When Incentives Equal Stupidity, They Are Not Incentives Anymore
July 13, 2015
by Martin Odoni
I have decided I should throw in a few quick observations about the latest cruel folly to emerge from the Government’s thinking – or what passes for thinking in the modern Conservative Party – on welfare. Iain Duncan-Smith, the man of jealous privilege who thinks he is entitled to have the public pay for his super-expensive breakfasts while not receiving enough money themselves just to stay alive, has been having ‘ideas’ again. Yes, taking cover probably is a good idea any time you read those words. Including this time.
The Work & Pensions Secretary’s latest gem of pointless vindictiveness towards people born poorer than he is to suggest replacing statutory sick pay with private bank accounts that workers would have to pay into from their wages to save up for periods when they are out-of-work or off sick. Now in fairness to the Prime Minister, David Cameron, he has certainly not made this official policy, at least not yet, but he has not dismissed the idea either. That is worrying enough, because it is difficult to believe a response to this preposterous idea is even necessary. There are two huge flaws in it, and as is so often the case with Tory policy, one is practical, the other is ethical.
The ethical flaw is also the really obvious one. Quite simply, the fund RTU (Returned To Unit) is asking for already exists. It is called National Insurance, and while it is not a private bank account, anybody who has been making regular contributions to it during their working life is morally entitled to sick pay when they fall ill. When people talk about ‘pulling a sickie because it’s paid for by the Government’, they quite overlook the reality that the money paid by the Government was put in by themselves to begin with. Yet again, a high-profile member of this inept Tory Government appears disturbingly unaware of something that really should be among the basics of their job. (N.I. is also, on a separate note, the reason why Jeremy Hunt’s attempts to privatise the NHS without explicit permission from a majority of the public are possibly illegal.)
The practical flaw is perhaps less obvious, but no less important. Quite simply, how can this be implemented when the Government is continually taking money away from the working poor? It keeps scrapping tax credits and in-work benefits for those on the bottom rung of the employment ladder, and opposes any genuine attempt to raise the Minimum Wage just to match the Living Wage. (The claim in last week’s ‘Emergency Budget‘ – such an emergency it was unveiled two months after it was announced – that the Living Wage was to be enforced by this Government, was a damp squib, as it will not apply to under-25’s, who are subject to illnesses as well, and will not even be in place for five years anyway.) When people are not even being paid a Living Wage and are not receiving tax credits to supplement their income, they will, by definition, have no money to spare from their pay packets to put into a sick-pay account. So from where is this cash that ITIAVI wants them to save up going to come? I doubt that the Gentleman Ranker has even paused to consider this drawback, as in his entire, vulgarly privileged life, he has never had to live on a poor man’s wage for even one month.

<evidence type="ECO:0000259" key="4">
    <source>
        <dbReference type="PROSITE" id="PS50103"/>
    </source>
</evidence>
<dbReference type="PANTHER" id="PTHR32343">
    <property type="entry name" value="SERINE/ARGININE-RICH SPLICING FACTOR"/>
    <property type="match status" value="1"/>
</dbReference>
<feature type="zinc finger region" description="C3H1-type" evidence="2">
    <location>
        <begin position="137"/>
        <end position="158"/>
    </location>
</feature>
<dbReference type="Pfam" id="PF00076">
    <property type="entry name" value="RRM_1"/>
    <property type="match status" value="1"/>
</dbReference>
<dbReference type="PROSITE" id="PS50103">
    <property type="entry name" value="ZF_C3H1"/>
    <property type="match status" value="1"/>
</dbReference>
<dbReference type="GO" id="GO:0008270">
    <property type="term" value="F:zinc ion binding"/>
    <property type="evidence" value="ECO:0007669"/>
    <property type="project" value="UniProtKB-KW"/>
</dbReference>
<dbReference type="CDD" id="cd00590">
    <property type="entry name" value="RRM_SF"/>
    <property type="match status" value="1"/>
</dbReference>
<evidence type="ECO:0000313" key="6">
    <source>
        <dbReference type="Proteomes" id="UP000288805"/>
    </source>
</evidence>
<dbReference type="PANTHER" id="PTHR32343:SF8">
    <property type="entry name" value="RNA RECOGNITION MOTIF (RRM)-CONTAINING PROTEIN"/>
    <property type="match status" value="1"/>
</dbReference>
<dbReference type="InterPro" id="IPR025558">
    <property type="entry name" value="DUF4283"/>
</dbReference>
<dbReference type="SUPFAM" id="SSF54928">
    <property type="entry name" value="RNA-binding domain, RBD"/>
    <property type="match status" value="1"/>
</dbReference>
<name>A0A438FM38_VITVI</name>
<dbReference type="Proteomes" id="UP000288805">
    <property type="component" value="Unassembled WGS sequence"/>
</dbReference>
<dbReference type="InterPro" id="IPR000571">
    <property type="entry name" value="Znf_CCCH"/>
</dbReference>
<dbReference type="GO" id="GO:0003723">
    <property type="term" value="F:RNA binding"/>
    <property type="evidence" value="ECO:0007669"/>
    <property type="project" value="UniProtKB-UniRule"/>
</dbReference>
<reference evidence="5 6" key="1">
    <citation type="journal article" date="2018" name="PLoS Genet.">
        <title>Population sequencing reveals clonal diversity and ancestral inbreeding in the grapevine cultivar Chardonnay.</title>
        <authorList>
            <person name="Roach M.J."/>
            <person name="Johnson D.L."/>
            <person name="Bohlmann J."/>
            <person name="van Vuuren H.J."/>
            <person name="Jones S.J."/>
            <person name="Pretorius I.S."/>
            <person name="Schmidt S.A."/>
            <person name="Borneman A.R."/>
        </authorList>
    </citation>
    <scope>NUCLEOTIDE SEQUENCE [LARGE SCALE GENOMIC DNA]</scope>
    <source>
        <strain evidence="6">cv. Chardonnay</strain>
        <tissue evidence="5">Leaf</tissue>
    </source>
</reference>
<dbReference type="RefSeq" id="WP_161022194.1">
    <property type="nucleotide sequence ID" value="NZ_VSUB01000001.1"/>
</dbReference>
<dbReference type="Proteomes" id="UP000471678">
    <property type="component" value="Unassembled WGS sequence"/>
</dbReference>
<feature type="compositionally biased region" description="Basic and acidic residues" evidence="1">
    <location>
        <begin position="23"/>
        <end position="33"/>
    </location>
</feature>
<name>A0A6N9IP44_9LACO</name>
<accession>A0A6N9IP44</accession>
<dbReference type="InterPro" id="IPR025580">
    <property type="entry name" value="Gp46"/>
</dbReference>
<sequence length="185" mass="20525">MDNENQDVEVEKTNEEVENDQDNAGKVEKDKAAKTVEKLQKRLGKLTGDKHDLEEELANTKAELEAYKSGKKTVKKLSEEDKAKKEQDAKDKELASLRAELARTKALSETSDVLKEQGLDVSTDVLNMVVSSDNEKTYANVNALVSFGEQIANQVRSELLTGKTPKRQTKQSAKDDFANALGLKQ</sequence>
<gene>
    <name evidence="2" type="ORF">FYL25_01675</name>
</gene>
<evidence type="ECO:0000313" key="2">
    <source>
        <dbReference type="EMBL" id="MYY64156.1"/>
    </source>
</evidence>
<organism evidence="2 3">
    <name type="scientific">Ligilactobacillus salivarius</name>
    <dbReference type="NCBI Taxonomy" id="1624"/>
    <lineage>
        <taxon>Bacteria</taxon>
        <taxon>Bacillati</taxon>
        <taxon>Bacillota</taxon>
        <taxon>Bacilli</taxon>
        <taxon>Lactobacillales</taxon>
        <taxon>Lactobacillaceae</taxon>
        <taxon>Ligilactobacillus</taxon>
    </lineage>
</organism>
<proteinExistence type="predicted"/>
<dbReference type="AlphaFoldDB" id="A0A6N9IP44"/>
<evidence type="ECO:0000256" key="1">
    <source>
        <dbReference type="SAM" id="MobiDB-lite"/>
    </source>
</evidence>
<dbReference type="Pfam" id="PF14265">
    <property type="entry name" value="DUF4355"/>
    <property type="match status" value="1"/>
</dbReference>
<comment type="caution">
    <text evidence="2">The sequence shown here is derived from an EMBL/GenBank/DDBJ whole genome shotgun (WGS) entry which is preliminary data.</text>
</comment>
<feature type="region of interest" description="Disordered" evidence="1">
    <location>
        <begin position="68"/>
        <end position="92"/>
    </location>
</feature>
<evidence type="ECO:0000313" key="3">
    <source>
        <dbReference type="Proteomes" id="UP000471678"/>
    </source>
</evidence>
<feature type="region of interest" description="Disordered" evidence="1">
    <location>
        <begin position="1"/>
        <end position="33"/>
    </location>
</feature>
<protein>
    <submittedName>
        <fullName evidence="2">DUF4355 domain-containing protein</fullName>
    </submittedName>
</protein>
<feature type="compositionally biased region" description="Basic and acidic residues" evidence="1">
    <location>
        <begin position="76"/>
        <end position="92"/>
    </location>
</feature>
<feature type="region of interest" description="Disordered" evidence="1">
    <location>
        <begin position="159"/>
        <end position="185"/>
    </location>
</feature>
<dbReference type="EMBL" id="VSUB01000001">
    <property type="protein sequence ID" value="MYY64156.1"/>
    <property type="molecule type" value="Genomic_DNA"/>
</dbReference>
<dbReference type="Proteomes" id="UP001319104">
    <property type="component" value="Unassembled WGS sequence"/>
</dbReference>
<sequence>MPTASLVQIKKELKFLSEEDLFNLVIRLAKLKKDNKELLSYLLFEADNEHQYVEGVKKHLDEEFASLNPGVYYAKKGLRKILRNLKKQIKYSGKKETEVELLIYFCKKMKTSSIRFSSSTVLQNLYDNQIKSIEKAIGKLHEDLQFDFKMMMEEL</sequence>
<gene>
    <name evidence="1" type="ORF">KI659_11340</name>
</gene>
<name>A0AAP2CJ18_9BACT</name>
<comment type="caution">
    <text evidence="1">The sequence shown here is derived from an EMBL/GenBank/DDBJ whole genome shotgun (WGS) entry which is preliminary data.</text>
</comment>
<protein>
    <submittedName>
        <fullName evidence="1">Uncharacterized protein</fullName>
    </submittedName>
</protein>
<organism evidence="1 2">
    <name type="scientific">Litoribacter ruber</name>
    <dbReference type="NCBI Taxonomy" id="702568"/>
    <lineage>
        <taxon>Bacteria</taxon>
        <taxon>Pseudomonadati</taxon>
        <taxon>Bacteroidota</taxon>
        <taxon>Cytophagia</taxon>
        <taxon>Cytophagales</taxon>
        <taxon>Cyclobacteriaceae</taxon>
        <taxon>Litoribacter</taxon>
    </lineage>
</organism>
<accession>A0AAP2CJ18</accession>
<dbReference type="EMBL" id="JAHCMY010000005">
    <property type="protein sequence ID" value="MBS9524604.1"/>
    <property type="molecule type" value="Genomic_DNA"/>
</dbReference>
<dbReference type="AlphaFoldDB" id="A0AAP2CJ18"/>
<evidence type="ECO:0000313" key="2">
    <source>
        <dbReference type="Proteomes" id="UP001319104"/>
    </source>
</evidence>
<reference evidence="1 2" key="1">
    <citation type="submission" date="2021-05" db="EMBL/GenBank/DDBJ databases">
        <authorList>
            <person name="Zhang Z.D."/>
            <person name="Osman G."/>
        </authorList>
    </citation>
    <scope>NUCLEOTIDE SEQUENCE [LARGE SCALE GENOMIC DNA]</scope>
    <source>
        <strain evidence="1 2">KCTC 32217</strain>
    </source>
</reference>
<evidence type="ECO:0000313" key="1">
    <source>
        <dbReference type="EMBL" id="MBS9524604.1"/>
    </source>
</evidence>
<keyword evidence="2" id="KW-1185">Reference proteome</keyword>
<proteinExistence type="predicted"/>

There is a broader practical problem regarding general economics that this touches upon; even if the poorest can find the extra money, with having to redirect funds to these accounts, they will be spending less in shops. When we consider how many millions of people that is going to apply to, it becomes obvious that the idea is certain to cause another economic slowdown due to lost private sector business. That is a serious hamstring-pull caused by Austerity policies in general, and if YANSM is still unable to grasp, after all this time, how the health of an economy is dependent on the majority having money to spend, he is in a job of which he should not be allowed within a hundred miles
But we already knew that about him anyway, right?
It is telling that, somehow, the Tories never seem able to relate to the poor in any way that does not involve ‘incentivising’ them, rather than, say, just talking to them. Talking to them from on-high, perhaps, but only so they can berate them to do more.
I suppose you can rationalise that idea when it comes purely to the principle of a fair day’s work. I do not agree with it, as I still find it to be massively over-simplified, but I can at least acknowledge there is some reasoning in the idea. But illness is another matter. Most of the Human Race long ago realised that it is silly to think about ‘incentivising’ people not to be ill. Even as I type, I am recovering from a bout of tonsillitis (yes, I did still go into work every day) and I can promise you that I have plenty of incentive not to be ill without people threatening to take money away from me for it. That incentive not to be ill is called ‘being ill’. It is already very unpleasant, and it is stupidity to make the times when people are well instead unpleasant too. Especially as, if people on low pay have to give up more money in the present to have sick pay in the future, that future will arrive quickly; many of them will have to give up the occasional meal to be able to cover the cost, and not eating is one of the surest paths to becoming ill in the first place.
And people say the Left are detached from reality…